What I will be doing over the course of the next several months is cycling back to old school information creation and management - pen and paper. I will be getting a journal-type book to put things into. However, this will be paired with modern-day technology through Evernote

Hardware will then be evaluated based upon what my information process turns out to be. We shall see.

I will keep you posted.

May 22, 2011

Team Huntsman? (Update 2)

Overnight, Mitch Daniels announced that he was not going to run for president.  This certainly is big news for those observing the GOP field this year. In fact, in my personal choices, I was debating between both Daniels and Jon Huntsman as my "choice" among the Republican candidates and with the news of the day, I seem to have officially fallen into Team Huntsman.

Granted, he still has to formally announce that he is running. But in the meantime, his lighthearted jab yesterday at Mitt Romney involving hunting while meeting voters in New Hampshire was certainly welcome. I am not a Romney fan at all. At all. If it comes down to a Romney versus President Obama race, I can already say that I'd most likely vote for Obama.

While some will say that Huntsman serving as the ambassador to China during the Obama administration is a problem, it is interesting to note that he might end up being the "BushWorld" candidate. In fact, Jeb Bush's former staffer will run his operation in Florida should he decide to run. This news angle is for those of you who care about this sort of thing.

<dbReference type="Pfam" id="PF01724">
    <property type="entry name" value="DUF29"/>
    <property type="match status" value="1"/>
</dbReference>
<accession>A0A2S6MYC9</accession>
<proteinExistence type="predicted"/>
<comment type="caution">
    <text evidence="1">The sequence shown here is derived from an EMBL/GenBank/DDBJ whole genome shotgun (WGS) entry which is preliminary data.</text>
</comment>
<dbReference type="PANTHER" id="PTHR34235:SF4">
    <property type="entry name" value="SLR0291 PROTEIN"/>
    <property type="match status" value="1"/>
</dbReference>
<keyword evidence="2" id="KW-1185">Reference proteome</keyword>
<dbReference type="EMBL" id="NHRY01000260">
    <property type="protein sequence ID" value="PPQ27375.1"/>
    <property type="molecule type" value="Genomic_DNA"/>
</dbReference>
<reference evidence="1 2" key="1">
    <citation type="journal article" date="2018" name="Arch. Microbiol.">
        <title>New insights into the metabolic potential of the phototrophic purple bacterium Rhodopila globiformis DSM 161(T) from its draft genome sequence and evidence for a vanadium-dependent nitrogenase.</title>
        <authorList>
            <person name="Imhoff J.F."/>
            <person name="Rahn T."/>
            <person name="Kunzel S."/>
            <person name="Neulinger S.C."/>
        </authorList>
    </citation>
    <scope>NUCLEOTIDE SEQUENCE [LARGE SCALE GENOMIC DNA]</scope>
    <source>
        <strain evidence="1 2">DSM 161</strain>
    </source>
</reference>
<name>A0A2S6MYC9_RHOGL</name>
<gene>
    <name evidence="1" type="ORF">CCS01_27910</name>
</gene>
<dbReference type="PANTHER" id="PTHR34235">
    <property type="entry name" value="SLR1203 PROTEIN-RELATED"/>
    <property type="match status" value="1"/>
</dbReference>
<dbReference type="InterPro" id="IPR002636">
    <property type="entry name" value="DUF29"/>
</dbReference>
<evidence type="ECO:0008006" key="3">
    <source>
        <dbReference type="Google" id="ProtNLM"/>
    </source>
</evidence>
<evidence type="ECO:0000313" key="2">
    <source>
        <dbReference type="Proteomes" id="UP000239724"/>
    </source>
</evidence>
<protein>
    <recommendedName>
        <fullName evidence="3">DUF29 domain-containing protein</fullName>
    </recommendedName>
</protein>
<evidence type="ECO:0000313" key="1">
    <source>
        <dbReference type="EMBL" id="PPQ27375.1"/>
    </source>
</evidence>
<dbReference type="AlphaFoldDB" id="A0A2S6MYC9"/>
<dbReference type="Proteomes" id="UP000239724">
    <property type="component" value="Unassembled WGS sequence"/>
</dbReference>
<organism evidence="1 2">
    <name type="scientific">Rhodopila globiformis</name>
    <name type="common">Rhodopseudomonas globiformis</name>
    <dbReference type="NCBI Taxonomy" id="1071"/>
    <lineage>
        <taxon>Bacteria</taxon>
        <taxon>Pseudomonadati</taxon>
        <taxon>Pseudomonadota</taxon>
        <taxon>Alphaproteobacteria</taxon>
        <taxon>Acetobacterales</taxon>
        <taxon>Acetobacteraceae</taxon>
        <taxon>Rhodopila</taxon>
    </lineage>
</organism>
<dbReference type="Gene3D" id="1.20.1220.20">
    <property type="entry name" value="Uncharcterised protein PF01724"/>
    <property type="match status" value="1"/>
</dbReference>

So, yeah. I'm now on Team Huntsman. Officially. He just has to officially announce.

May 20, 2011

Team Huntsman?

I'm liking Jon Huntsman more and more. Great interview with ABC news. Also, of his seven kids, he adopted two of them - one from India and one from China.

May 16, 2011

Time with God for Fathers (Review)

Jack Countryman has written a solid devotional book for fathers. It covers topics that most fathers likely face, and is written virtually all about a man's role as father. Out of the ninety devotions in the book, only one mentions his role has a husband so this is not a book to husbands masquerading as one to fathers. Both roles are different, so this book could be a fine gift to single fathers as well.

This book is certainly in the gift book genre of books. There is a "Presented To" page that one can fill with lines for the giver and the receiver and  the pages are thick and glossy. Both the red hardcover and the pages within are printed in such a way to give them an aged feel. There is also an elastic bookmark built into the book.

There are ninety devotionals in the book, each tackling the expected topics a Christian book for fathers might face - thoughts on strength, trust, providing comfort, living with integrity, and finding peace in difficult times. Each devotional has its title, about 1-3 verses from Scripture on the topic, and about 5-8 sentences of devotional. Apart from the devotions, there are reference pages for fathers regarding prayer, promises God makes and blessings He provides, the responsibilities of fathers, Biblical examples of fathers, and a crisis scripture guide.